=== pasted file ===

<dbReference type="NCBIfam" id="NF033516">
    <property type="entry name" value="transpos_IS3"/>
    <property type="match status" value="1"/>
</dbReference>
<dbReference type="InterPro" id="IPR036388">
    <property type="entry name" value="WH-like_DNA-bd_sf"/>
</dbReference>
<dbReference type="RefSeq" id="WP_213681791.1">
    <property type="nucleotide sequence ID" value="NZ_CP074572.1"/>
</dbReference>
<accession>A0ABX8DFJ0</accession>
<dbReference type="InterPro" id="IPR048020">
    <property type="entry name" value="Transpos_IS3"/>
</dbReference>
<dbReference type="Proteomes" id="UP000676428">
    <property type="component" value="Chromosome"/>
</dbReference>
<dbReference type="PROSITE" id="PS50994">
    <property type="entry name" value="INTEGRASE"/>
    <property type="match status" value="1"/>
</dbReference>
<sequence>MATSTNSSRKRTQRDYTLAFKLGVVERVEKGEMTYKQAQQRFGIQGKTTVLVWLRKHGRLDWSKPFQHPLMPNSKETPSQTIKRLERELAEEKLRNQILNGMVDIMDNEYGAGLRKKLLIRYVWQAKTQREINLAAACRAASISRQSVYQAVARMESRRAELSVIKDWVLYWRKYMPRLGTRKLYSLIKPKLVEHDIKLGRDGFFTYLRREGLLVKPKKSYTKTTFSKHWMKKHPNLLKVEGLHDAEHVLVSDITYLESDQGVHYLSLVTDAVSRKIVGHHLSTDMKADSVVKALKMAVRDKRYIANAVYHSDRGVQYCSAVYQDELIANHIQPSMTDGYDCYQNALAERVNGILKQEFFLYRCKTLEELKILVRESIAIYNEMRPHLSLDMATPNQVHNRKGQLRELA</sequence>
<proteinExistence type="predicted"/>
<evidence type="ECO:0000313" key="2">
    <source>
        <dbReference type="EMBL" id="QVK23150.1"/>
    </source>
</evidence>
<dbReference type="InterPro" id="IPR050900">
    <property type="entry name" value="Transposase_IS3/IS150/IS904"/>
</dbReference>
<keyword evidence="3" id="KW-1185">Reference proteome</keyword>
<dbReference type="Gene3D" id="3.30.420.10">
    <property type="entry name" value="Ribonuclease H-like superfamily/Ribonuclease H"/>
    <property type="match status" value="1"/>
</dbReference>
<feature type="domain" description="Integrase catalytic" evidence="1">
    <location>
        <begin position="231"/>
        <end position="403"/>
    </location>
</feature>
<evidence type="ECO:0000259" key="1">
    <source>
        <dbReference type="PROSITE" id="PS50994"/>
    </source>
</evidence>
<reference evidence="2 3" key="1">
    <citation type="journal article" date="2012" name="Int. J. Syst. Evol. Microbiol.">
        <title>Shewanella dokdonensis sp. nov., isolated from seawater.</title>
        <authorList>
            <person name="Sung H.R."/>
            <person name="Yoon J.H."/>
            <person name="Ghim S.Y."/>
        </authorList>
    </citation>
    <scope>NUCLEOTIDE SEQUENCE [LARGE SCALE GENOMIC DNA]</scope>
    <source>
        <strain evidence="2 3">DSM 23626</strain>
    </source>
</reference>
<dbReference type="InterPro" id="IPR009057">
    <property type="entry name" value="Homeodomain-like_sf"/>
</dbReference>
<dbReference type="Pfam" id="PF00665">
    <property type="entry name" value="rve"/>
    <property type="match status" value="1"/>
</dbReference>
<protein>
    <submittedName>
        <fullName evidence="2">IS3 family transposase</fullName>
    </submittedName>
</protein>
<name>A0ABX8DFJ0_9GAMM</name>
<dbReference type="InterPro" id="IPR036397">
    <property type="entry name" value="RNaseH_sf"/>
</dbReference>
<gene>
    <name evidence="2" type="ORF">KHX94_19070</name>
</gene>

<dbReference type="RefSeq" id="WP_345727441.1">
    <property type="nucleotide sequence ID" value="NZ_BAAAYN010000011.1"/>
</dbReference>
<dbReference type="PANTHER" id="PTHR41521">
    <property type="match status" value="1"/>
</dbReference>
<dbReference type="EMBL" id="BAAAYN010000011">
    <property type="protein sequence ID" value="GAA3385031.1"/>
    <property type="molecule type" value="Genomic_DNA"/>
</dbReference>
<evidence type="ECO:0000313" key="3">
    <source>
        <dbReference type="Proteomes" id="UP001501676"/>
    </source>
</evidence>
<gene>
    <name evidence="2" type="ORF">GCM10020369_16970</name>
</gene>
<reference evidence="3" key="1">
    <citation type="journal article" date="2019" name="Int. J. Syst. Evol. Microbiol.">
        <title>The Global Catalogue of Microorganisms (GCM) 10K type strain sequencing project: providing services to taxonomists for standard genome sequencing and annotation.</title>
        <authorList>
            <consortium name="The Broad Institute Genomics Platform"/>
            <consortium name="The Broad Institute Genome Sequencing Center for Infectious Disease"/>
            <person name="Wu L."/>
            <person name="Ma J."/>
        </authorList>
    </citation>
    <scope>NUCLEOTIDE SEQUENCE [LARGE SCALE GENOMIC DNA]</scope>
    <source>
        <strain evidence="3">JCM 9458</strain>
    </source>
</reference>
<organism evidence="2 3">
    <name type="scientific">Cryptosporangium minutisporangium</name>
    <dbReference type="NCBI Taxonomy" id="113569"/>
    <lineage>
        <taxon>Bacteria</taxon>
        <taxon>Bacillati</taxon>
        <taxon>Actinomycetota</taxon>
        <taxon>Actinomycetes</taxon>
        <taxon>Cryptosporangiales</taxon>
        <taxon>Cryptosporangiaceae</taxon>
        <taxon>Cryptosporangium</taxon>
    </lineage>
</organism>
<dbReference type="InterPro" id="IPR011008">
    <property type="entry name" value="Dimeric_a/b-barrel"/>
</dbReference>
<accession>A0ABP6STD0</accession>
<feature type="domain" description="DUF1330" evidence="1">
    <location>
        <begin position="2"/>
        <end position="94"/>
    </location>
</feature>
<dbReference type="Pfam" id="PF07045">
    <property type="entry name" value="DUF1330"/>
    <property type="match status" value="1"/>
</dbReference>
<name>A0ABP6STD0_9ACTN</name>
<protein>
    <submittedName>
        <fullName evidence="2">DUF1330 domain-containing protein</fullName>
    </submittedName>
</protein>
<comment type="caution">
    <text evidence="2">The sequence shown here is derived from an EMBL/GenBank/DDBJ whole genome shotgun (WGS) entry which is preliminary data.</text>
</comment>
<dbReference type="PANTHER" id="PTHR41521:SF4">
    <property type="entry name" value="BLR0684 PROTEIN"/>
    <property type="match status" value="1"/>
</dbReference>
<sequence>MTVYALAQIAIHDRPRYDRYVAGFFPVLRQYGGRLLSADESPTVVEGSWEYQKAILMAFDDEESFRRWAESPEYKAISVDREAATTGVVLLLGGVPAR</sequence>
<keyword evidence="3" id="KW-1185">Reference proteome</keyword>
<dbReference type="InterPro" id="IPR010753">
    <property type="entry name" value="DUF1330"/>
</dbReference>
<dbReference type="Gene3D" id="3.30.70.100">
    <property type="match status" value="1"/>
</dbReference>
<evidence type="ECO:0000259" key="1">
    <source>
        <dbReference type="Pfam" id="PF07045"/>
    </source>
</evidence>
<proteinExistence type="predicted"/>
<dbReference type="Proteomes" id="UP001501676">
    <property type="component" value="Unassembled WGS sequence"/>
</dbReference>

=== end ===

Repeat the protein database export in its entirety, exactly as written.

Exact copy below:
<dbReference type="NCBIfam" id="NF033516">
    <property type="entry name" value="transpos_IS3"/>
    <property type="match status" value="1"/>
</dbReference>
<dbReference type="InterPro" id="IPR036388">
    <property type="entry name" value="WH-like_DNA-bd_sf"/>
</dbReference>
<dbReference type="RefSeq" id="WP_213681791.1">
    <property type="nucleotide sequence ID" value="NZ_CP074572.1"/>
</dbReference>
<accession>A0ABX8DFJ0</accession>
<dbReference type="InterPro" id="IPR048020">
    <property type="entry name" value="Transpos_IS3"/>
</dbReference>
<dbReference type="Proteomes" id="UP000676428">
    <property type="component" value="Chromosome"/>
</dbReference>
<dbReference type="PROSITE" id="PS50994">
    <property type="entry name" value="INTEGRASE"/>
    <property type="match status" value="1"/>
</dbReference>
<sequence>MATSTNSSRKRTQRDYTLAFKLGVVERVEKGEMTYKQAQQRFGIQGKTTVLVWLRKHGRLDWSKPFQHPLMPNSKETPSQTIKRLERELAEEKLRNQILNGMVDIMDNEYGAGLRKKLLIRYVWQAKTQREINLAAACRAASISRQSVYQAVARMESRRAELSVIKDWVLYWRKYMPRLGTRKLYSLIKPKLVEHDIKLGRDGFFTYLRREGLLVKPKKSYTKTTFSKHWMKKHPNLLKVEGLHDAEHVLVSDITYLESDQGVHYLSLVTDAVSRKIVGHHLSTDMKADSVVKALKMAVRDKRYIANAVYHSDRGVQYCSAVYQDELIANHIQPSMTDGYDCYQNALAERVNGILKQEFFLYRCKTLEELKILVRESIAIYNEMRPHLSLDMATPNQVHNRKGQLRELA</sequence>
<proteinExistence type="predicted"/>
<evidence type="ECO:0000313" key="2">
    <source>
        <dbReference type="EMBL" id="QVK23150.1"/>
    </source>
</evidence>
<dbReference type="InterPro" id="IPR050900">
    <property type="entry name" value="Transposase_IS3/IS150/IS904"/>
</dbReference>
<keyword evidence="3" id="KW-1185">Reference proteome</keyword>
<dbReference type="Gene3D" id="3.30.420.10">
    <property type="entry name" value="Ribonuclease H-like superfamily/Ribonuclease H"/>
    <property type="match status" value="1"/>
</dbReference>
<feature type="domain" description="Integrase catalytic" evidence="1">
    <location>
        <begin position="231"/>
        <end position="403"/>
    </location>
</feature>
<evidence type="ECO:0000259" key="1">
    <source>
        <dbReference type="PROSITE" id="PS50994"/>
    </source>
</evidence>
<reference evidence="2 3" key="1">
    <citation type="journal article" date="2012" name="Int. J. Syst. Evol. Microbiol.">
        <title>Shewanella dokdonensis sp. nov., isolated from seawater.</title>
        <authorList>
            <person name="Sung H.R."/>
            <person name="Yoon J.H."/>
            <person name="Ghim S.Y."/>
        </authorList>
    </citation>
    <scope>NUCLEOTIDE SEQUENCE [LARGE SCALE GENOMIC DNA]</scope>
    <source>
        <strain evidence="2 3">DSM 23626</strain>
    </source>
</reference>
<dbReference type="InterPro" id="IPR009057">
    <property type="entry name" value="Homeodomain-like_sf"/>
</dbReference>
<dbReference type="Pfam" id="PF00665">
    <property type="entry name" value="rve"/>
    <property type="match status" value="1"/>
</dbReference>
<protein>
    <submittedName>
        <fullName evidence="2">IS3 family transposase</fullName>
    </submittedName>
</protein>
<name>A0ABX8DFJ0_9GAMM</name>
<dbReference type="InterPro" id="IPR036397">
    <property type="entry name" value="RNaseH_sf"/>
</dbReference>
<gene>
    <name evidence="2" type="ORF">KHX94_19070</name>
</gene>

<dbReference type="RefSeq" id="WP_345727441.1">
    <property type="nucleotide sequence ID" value="NZ_BAAAYN010000011.1"/>
</dbReference>
<dbReference type="PANTHER" id="PTHR41521">
    <property type="match status" value="1"/>
</dbReference>
<dbReference type="EMBL" id="BAAAYN010000011">
    <property type="protein sequence ID" value="GAA3385031.1"/>
    <property type="molecule type" value="Genomic_DNA"/>
</dbReference>
<evidence type="ECO:0000313" key="3">
    <source>
        <dbReference type="Proteomes" id="UP001501676"/>
    </source>
</evidence>
<gene>
    <name evidence="2" type="ORF">GCM10020369_16970</name>
</gene>
<reference evidence="3" key="1">
    <citation type="journal article" date="2019" name="Int. J. Syst. Evol. Microbiol.">
        <title>The Global Catalogue of Microorganisms (GCM) 10K type strain sequencing project: providing services to taxonomists for standard genome sequencing and annotation.</title>
        <authorList>
            <consortium name="The Broad Institute Genomics Platform"/>
            <consortium name="The Broad Institute Genome Sequencing Center for Infectious Disease"/>
            <person name="Wu L."/>
            <person name="Ma J."/>
        </authorList>
    </citation>
    <scope>NUCLEOTIDE SEQUENCE [LARGE SCALE GENOMIC DNA]</scope>
    <source>
        <strain evidence="3">JCM 9458</strain>
    </source>
</reference>
<organism evidence="2 3">
    <name type="scientific">Cryptosporangium minutisporangium</name>
    <dbReference type="NCBI Taxonomy" id="113569"/>
    <lineage>
        <taxon>Bacteria</taxon>
        <taxon>Bacillati</taxon>
        <taxon>Actinomycetota</taxon>
        <taxon>Actinomycetes</taxon>
        <taxon>Cryptosporangiales</taxon>
        <taxon>Cryptosporangiaceae</taxon>
        <taxon>Cryptosporangium</taxon>
    </lineage>
</organism>
<dbReference type="InterPro" id="IPR011008">
    <property type="entry name" value="Dimeric_a/b-barrel"/>
</dbReference>
<accession>A0ABP6STD0</accession>
<feature type="domain" description="DUF1330" evidence="1">
    <location>
        <begin position="2"/>
        <end position="94"/>
    </location>
</feature>
<dbReference type="Pfam" id="PF07045">
    <property type="entry name" value="DUF1330"/>
    <property type="match status" value="1"/>
</dbReference>
<name>A0ABP6STD0_9ACTN</name>
<protein>
    <submittedName>
        <fullName evidence="2">DUF1330 domain-containing protein</fullName>
    </submittedName>
</protein>
<comment type="caution">
    <text evidence="2">The sequence shown here is derived from an EMBL/GenBank/DDBJ whole genome shotgun (WGS) entry which is preliminary data.</text>
</comment>
<dbReference type="PANTHER" id="PTHR41521:SF4">
    <property type="entry name" value="BLR0684 PROTEIN"/>
    <property type="match status" value="1"/>
</dbReference>
<sequence>MTVYALAQIAIHDRPRYDRYVAGFFPVLRQYGGRLLSADESPTVVEGSWEYQKAILMAFDDEESFRRWAESPEYKAISVDREAATTGVVLLLGGVPAR</sequence>
<keyword evidence="3" id="KW-1185">Reference proteome</keyword>
<dbReference type="InterPro" id="IPR010753">
    <property type="entry name" value="DUF1330"/>
</dbReference>
<dbReference type="Gene3D" id="3.30.70.100">
    <property type="match status" value="1"/>
</dbReference>
<evidence type="ECO:0000259" key="1">
    <source>
        <dbReference type="Pfam" id="PF07045"/>
    </source>
</evidence>
<proteinExistence type="predicted"/>
<dbReference type="Proteomes" id="UP001501676">
    <property type="component" value="Unassembled WGS sequence"/>
</dbReference>